“You`ve got this. You can do this. You know what you`re doing,” I told myself as I prepared for a full day of meetings at a Fortune 100 telecommunications company that had just hired me to improve its dismal retention rate. Me!? I was a 25-year-old speaker and career coach who had never done a consulting engagement before. A little pep talk before heading out the door seemed reasonable, considering the circumstances; still, I wasn’t sure I believed a word I said. I was excited to have the opportunity (and the money) but worried that my education, instincts and limited experience might not be enough to create the change they’d hired me to ignite.
My first step was to understand the company’s culture, so today I would be interviewing 10 executives – mostly older men. As I got out of my car, my heart began racing. “They’re going to take one look at me and think this is a waste of time,” I thought.
Before entering the building I took a break from my self-flagellation, reminded myself I had a job to do and took a few moments to gain some clarity. I asked myself, “What am I here to do? What difference am I setting out to make?” Soon, I shifted my focus from my youth to my vision. And I did good work that day.
As I was preparing to leave, the gentleman with whom I’d just met, asked me an off-putting question: “Does your age ever get in your way when you`re doing this work?” I got quiet, feeling as though he’d just pointed out my biggest flaw. “When I first saw you, I thought this was a waste of my time, but you really grabbed my attention with the quality of your questions and the passion that`s clearly driving you. Your age isn`t a problem for me. I`m just wondering if you`ve had problems with others in the past.”
I considered his question for a moment, my self-esteem bolstered by his explanation, then said, “Yeah, but those problems seem to only exist inside my head.”
Through this experience, and many others that followed, I learned just how important it is to clarify my vision before beginning any engagement: consulting, speaking or otherwise. I also realized that focusing on what I have or don`t have wastes energy. The work is not about me; it`s about the results I generate. I did, in fact, help increase this company’s retention rates among young professionals (age 35 and younger) – from 50 percent to 90 percent in just a couple years.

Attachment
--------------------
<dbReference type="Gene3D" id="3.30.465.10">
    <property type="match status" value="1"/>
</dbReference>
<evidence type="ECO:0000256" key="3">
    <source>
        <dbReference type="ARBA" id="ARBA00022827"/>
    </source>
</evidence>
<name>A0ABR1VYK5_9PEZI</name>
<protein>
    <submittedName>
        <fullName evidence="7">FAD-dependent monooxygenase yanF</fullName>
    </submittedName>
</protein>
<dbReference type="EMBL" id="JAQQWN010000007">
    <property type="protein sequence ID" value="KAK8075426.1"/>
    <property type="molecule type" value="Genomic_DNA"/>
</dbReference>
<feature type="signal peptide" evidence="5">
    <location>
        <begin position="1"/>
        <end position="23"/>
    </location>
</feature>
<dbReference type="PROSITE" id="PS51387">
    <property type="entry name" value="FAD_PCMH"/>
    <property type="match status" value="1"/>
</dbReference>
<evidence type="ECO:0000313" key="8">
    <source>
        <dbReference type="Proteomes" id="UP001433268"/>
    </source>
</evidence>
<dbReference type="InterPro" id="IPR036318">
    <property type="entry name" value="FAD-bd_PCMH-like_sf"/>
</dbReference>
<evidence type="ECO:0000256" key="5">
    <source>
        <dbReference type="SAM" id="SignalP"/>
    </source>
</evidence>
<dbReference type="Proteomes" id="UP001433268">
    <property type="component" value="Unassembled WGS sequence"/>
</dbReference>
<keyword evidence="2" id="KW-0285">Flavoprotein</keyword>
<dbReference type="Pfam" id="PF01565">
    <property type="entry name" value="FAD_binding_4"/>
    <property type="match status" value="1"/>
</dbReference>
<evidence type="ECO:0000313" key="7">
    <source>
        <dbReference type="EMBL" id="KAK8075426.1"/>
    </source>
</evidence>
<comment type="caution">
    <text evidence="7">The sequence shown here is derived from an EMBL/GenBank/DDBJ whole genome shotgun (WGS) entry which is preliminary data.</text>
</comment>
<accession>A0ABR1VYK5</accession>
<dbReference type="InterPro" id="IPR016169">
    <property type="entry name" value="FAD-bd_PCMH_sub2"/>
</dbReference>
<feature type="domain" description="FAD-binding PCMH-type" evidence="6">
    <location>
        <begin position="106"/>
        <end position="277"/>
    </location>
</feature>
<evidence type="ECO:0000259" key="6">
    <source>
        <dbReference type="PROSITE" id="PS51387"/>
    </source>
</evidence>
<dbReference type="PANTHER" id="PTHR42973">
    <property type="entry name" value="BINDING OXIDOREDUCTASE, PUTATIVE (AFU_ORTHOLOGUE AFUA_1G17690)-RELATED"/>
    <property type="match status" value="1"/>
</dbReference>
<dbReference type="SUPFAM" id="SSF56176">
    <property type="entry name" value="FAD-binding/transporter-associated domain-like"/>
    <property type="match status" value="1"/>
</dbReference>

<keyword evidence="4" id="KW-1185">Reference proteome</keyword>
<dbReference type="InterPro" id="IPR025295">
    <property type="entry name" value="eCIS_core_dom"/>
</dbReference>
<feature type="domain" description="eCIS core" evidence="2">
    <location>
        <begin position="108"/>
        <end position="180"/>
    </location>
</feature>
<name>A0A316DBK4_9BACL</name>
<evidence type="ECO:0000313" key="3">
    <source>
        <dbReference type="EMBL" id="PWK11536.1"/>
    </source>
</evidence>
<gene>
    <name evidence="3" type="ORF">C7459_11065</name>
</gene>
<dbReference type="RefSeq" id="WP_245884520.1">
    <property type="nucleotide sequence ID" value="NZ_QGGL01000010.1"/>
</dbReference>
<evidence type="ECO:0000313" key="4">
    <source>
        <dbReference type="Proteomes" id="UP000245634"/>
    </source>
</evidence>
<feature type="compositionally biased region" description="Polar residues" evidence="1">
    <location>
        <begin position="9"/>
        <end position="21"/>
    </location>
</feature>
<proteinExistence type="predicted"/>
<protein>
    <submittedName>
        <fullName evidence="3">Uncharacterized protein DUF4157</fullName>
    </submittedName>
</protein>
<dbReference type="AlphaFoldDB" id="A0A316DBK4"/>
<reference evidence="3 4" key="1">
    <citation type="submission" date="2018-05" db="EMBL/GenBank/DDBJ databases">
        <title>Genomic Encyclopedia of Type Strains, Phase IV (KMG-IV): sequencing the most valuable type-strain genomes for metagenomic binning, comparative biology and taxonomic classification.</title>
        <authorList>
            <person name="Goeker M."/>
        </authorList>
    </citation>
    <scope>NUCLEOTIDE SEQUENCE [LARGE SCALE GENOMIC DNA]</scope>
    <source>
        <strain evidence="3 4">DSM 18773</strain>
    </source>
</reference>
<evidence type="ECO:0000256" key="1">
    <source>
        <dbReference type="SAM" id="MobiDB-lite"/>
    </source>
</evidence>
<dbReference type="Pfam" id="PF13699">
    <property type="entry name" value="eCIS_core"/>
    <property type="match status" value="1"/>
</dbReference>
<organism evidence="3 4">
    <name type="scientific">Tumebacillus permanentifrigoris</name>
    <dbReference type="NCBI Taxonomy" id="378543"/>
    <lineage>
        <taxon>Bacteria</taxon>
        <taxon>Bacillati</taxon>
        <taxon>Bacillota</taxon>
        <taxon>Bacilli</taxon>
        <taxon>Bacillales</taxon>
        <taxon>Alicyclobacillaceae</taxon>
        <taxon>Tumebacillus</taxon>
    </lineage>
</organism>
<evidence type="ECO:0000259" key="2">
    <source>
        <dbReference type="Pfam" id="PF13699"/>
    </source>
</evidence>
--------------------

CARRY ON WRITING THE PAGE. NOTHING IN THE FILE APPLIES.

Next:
I’m not the only “youngster” who’s ever had to successfully lead a team of people older than her parents. Almost five years later, listening to a panel at a recent government conference focused on innovation, I was reminded of this time in my life. One exceptional young man, Mike, really impressed me. “Most of the people I`m leading have been with the organization longer than I`ve been alive,” he explained. “For that reason alone, they have a great deal more knowledge than I have about how the organization functions.” Mike really understands the importance of leveraging his resources! So many young professionals think they need to show how much they know to prove their teams should follow them. Mike knows the value of honestly and humbly highlighting other’s strengths. He knows that he is only as successful as his team and that he must strike an important balance between freedom and direction.
So, as a young leader, what matters most?
Collaboration. Right or wrong, people tend to automatically assume that age brings increased ability and wisdom. If Mike had not worked harder to gain his team’s trust, and just assumed they did/should trust him, he wouldn’t have been as effective. Instead, he carefully crafted his messages, included his team in the decision-making process and then held each person responsible for his/her contribution to the vision.
Authenticity. Instead of pretending that he knew everything, Mike knew who to go to and how to ask for help. He mentioned one woman who was honest with him from the beginning and quite opinionated; he valued her input and often asked her for advice. However, he also knew how to set boundaries. When she questioned his leadership ability in front of the group, he addressed the issue with her later in private: “When I`m leading, let me lead. When I mess up, bring me to the side and give me a kick.”
Inspiration/Empowerment. Being a leader requires inspiring and empowering team members, regardless of generation. Which, of course, means knowing the people who report to you – not just their work. Here’s a great tool for gaining such knowledge about your team: http://tinyurl.com/yhncc3v.
As a young leader, you can make a difference in your organization! Age is only a hindrance when we think it is.